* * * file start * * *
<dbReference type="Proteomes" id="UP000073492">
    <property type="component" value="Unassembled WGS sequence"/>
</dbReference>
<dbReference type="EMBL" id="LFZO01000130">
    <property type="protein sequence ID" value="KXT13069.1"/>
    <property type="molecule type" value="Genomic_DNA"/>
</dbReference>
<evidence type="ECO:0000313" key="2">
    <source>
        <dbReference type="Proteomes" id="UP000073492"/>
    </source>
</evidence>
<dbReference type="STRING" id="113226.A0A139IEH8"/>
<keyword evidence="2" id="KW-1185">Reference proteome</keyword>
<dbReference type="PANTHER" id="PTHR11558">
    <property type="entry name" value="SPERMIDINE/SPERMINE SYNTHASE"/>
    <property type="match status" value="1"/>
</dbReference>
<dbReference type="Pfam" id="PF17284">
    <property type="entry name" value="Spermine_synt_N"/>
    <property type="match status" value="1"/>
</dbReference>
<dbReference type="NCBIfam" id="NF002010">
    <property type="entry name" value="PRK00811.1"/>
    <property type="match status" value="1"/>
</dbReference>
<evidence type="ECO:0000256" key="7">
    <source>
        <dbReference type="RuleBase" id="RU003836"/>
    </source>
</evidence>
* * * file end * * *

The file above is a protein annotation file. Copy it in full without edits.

<dbReference type="Proteomes" id="UP000073492">
    <property type="component" value="Unassembled WGS sequence"/>
</dbReference>
<dbReference type="EMBL" id="LFZO01000130">
    <property type="protein sequence ID" value="KXT13069.1"/>
    <property type="molecule type" value="Genomic_DNA"/>
</dbReference>
<evidence type="ECO:0000313" key="2">
    <source>
        <dbReference type="Proteomes" id="UP000073492"/>
    </source>
</evidence>
<dbReference type="STRING" id="113226.A0A139IEH8"/>
<keyword evidence="2" id="KW-1185">Reference proteome</keyword>
<dbReference type="PANTHER" id="PTHR11558">
    <property type="entry name" value="SPERMIDINE/SPERMINE SYNTHASE"/>
    <property type="match status" value="1"/>
</dbReference>
<dbReference type="Pfam" id="PF17284">
    <property type="entry name" value="Spermine_synt_N"/>
    <property type="match status" value="1"/>
</dbReference>
<dbReference type="NCBIfam" id="NF002010">
    <property type="entry name" value="PRK00811.1"/>
    <property type="match status" value="1"/>
</dbReference>
<evidence type="ECO:0000256" key="7">
    <source>
        <dbReference type="RuleBase" id="RU003836"/>
    </source>
</evidence>